Italy's political landscape after referendum

The outcome of the referendum on constitutional reforms in Italy has prompted Premier Matteo Renzi to announce his resignation after 2 ½ years in office. Here is a look at the political landscape in Italy following the result.



The center-left Democratic Party, or PD, has been left most battered by Renzi's resignation as prime minister following the defeat of his constitutional reforms.

The party is expected to have a leadership meeting in the coming days to determine the way forward.

The PD already had deep rifts when Renzi became party secretary. The rifts widened and became more bitter after Renzi — a former Florence mayor holding no seat in Parliament — unceremoniously ousting Enrico Letta as premier in an insider revolt 2 ½ years ago.

Former Premier Massimo D'Alema, who with his long roots in what was the West's largest Communist Party, headed a faction of more leftist hardliners within the PD. D'Alema campaigned heavily against the reforms and celebrated their defeat. In the last polls before the referendum, the PD was favored by just under one-third of voters.



The anti-establishment 5-Star Movement is the biggest winner in the referendum's failure.

The movement campaigned hard against the reforms and has been against Renzi since he took office.

Founder Beppe Grillo has called for quick elections. But political analyst Giovanni Orsina, deputy director of the school of government at Rome's LUISS university, said he probably doesn't want them to come too soon because he wants the establishment's failure to "cook" over time.

The movement commands roughly one-third of the vote, if opinion polls hold. Whether that would be enough to govern would depend on how the new electoral law is written.



The anti-EU, anti-migrant Northern League leader Matteo Salvini's campaign against the referendum also focused on the overseas vote, as he seeks to expand his party's influence beyond its traditional northern base, including a trip to Moscow.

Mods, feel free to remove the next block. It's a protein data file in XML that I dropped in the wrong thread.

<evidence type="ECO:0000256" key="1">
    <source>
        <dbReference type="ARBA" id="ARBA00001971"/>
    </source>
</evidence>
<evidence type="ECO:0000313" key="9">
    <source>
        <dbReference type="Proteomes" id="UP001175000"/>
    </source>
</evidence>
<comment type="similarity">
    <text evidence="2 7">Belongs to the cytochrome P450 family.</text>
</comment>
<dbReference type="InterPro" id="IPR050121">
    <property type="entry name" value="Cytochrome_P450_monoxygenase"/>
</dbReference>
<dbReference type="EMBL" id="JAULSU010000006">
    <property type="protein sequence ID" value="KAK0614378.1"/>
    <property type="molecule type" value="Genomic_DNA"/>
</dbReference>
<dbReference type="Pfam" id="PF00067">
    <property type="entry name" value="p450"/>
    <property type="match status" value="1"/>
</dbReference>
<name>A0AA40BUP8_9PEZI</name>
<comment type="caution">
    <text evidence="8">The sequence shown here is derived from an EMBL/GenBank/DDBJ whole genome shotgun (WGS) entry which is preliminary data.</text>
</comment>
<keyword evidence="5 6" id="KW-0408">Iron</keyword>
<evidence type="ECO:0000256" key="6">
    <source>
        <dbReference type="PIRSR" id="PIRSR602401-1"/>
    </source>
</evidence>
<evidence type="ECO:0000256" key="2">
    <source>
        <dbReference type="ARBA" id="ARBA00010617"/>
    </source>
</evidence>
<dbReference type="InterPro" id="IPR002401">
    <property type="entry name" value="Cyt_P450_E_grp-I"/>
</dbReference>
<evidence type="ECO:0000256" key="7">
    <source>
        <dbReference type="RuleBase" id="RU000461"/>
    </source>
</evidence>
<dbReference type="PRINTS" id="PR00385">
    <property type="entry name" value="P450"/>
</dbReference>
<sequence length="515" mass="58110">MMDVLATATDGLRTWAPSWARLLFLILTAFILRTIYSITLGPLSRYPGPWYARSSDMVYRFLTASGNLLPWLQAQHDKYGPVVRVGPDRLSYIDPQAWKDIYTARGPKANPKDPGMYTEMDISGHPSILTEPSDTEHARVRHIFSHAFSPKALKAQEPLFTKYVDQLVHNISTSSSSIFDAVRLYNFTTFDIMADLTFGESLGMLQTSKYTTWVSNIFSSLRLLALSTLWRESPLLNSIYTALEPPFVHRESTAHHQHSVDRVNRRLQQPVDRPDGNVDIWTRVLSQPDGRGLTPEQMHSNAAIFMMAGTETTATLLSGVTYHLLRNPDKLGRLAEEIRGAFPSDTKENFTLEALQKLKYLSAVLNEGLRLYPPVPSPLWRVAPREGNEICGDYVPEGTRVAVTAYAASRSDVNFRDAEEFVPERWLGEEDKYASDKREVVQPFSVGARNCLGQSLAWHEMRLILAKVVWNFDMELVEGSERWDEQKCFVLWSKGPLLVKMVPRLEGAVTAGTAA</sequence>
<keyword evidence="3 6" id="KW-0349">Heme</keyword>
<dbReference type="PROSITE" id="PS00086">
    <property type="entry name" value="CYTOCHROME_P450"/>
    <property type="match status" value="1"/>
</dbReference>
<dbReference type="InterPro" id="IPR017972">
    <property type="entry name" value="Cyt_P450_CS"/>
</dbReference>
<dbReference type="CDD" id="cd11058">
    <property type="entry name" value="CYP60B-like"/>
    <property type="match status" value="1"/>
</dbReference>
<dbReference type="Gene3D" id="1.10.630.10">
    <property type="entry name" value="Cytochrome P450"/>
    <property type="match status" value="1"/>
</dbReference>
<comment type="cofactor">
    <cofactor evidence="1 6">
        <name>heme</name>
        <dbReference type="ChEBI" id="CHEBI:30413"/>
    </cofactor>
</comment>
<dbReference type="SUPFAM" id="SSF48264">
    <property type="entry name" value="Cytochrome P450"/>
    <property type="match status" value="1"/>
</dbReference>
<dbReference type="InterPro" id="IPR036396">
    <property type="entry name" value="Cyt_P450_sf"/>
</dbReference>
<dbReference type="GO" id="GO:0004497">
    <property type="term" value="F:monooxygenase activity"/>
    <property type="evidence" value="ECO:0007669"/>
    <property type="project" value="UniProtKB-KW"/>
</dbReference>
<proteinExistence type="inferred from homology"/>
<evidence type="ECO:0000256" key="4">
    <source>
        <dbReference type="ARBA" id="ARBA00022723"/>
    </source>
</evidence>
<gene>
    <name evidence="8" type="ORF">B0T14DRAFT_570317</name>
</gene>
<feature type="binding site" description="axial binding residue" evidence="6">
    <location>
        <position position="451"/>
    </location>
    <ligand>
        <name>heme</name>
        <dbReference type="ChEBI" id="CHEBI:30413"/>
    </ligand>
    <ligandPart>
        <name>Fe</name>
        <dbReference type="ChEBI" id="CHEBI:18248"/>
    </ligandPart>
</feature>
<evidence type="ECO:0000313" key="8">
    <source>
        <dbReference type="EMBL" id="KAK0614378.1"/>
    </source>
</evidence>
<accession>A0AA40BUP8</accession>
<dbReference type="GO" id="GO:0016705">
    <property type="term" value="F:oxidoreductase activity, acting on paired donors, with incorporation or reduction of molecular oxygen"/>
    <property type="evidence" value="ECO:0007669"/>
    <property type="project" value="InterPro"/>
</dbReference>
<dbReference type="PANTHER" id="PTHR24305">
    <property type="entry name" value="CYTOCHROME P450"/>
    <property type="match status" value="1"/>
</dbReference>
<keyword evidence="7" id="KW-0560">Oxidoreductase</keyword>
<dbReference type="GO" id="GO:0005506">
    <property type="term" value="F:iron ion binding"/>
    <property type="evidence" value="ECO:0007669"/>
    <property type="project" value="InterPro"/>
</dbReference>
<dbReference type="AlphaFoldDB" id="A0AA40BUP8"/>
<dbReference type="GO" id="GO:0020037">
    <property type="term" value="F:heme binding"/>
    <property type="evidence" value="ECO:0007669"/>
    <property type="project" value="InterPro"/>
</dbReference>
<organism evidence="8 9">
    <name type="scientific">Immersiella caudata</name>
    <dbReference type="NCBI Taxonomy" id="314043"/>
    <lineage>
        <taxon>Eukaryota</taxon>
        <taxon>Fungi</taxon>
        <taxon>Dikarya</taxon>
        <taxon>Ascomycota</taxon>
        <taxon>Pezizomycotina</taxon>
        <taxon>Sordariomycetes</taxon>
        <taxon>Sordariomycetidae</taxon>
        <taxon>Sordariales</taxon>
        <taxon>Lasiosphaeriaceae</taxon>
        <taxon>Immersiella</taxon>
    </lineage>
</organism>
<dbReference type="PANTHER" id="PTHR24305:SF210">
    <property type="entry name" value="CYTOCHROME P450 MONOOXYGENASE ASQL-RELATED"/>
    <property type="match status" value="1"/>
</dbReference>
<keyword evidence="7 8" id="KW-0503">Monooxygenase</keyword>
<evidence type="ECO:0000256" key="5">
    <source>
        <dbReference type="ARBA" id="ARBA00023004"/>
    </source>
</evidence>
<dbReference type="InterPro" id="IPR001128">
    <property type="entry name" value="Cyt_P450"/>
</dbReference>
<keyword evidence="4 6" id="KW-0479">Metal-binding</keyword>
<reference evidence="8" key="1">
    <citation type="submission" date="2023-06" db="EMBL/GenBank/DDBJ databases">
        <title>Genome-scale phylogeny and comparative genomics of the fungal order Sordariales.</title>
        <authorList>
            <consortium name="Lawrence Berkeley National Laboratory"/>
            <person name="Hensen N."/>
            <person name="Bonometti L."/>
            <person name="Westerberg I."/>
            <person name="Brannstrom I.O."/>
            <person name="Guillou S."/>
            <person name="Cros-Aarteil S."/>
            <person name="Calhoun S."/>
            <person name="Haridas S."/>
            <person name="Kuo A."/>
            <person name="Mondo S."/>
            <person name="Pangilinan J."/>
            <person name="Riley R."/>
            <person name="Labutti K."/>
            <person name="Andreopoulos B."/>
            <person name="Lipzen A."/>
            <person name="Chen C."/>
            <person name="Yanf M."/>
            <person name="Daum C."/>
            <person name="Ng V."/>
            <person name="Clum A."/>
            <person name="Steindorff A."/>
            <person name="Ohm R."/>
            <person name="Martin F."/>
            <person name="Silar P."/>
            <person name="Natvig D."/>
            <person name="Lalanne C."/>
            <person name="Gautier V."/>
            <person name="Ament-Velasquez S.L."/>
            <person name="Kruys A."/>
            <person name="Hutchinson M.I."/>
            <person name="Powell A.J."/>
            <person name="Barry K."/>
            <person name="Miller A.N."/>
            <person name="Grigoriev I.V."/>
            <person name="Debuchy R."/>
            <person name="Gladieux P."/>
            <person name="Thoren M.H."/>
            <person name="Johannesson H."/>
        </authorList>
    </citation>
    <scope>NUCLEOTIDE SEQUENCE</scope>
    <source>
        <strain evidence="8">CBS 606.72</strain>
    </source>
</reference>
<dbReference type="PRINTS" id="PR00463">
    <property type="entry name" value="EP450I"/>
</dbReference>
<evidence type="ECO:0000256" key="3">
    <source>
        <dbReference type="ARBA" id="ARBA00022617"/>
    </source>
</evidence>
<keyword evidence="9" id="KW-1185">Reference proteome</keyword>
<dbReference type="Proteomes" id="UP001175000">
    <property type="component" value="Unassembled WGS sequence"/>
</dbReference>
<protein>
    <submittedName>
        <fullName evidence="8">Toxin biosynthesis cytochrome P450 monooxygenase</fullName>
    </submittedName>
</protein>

The Northern League's popularity got a boost in the week after President-elect Donald Trump's victory, and Salvini has been deepening his alliances with Europe's far-right parties to solidify his influence.

The Northern League also has tapped growing discontent with the migrant crisis, especially in the northern regions of Veneto and Lombardy where they run regional governments and where Italy's proud entrepreneurial class is still struggling to regain footing after the economic crisis.

Salvini is pushing for immediate elections, seeking to transform that anger into votes before it can dissipate.



Silvio Berlusconi's movement has been severely weakened since the three-time former premier's tax fraud conviction barred him from office.

Still, Berlusconi is still seen as key to unifying the center-right, if not actively as its leader, at least in giving the nod to whoever will take the helm.

Once backing Renzi on the need for the reforms, Berlusconi came out against the referendum, even though executives in his media empire backed the reforms as being good for the economy.

The Northern League leader is eager to take up that center-right mantle, but Berlusconi has bristled at Salvini's uncompromising brashness. At 80, Berlusconi has had health setbacks, undergoing open-heart surgery earlier this year.



The far-right party sometimes allies itself with the center-right. It was formed with some defectors from Berlusconi's Forza Italia in 2013 joined with the post-fascist National Alliance. The party promotes Italian nationalism and euroskepticism. The party's leader, Giorgia Meloni, has called for a speedy vote.


Frances D'Emilio and Nicole Winfield contributed from Rome.